So overall, I liked it a lot, and I managed to read it in only a handful of sittings. The characters are likeable but not cliche, and I actually didn't mind the baseball stuff, despite not being a fan of the sport. Plus, cute hero/kid interaction! On the other hand, I am currently working my way through Dostoevsky's masterpiece, The Brothers Karamazov, and quite frankly, Slow Heat might as well exist on a completely separate planet. Oh well; no harm in a little fun once in awhile, right?

Wednesday, April 7, 2010

Two Reviews for the Price of One

This week, I finished two books, so I thought I'd just review them at once. Let the reviewing begin!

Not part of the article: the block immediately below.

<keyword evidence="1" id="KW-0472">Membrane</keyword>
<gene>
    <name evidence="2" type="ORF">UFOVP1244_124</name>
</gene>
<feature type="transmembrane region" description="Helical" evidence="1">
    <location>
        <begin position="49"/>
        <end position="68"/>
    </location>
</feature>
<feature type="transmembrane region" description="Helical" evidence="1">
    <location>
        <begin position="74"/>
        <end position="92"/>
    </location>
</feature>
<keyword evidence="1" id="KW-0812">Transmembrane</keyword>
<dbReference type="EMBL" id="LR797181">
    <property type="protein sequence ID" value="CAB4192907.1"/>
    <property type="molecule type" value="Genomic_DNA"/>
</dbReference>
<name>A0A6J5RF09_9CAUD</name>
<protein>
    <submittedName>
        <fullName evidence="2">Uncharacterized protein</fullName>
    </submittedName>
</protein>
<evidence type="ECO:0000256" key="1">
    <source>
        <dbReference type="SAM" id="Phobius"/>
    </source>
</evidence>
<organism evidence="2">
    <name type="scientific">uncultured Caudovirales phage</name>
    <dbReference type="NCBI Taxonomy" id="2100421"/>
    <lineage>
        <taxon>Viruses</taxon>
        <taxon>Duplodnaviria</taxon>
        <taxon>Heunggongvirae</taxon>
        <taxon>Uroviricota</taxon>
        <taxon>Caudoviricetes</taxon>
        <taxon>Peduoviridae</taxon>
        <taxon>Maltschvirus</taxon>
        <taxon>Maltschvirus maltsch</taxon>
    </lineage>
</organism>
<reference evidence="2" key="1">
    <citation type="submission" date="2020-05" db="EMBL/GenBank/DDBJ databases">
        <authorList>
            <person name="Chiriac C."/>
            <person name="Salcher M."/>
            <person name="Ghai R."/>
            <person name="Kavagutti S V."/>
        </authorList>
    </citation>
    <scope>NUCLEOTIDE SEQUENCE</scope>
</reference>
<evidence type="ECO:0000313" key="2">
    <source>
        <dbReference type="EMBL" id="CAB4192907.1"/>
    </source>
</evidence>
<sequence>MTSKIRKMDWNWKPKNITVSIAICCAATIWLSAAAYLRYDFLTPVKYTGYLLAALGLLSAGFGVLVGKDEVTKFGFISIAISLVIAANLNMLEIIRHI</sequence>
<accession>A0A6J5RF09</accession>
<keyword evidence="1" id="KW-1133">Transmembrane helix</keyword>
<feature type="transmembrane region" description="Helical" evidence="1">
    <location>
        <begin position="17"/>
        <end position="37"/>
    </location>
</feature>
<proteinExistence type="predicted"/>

First off: Joe Hill's debut short story collection, 20th Century Ghosts, which came out in 2005. Joe Hill is Stephen King's son, and like his famous father, he writes horror with a humane edge - fantastical stories that aren't afraid to also explore the emotions of their characters. This book lives up to its title, with its ghosts and nightmarish premises and fantasy-heavy concepts. But there are three reasons to pick up a copy of this book, and they're the three best stories in the collection. The title story, "20th Century Ghosts," is as good a meditation on loss and love and obsession as you can find. Hill manages to make it scary and beautiful at the same time, not an easy combination. Meanwhile, "Bobby Conroy Comes Back from the Dead," is a zombie story without zombies; it has nothing to do with real horror at all, in fact. Instead, it's a bittersweet and well-done meditation on second chances.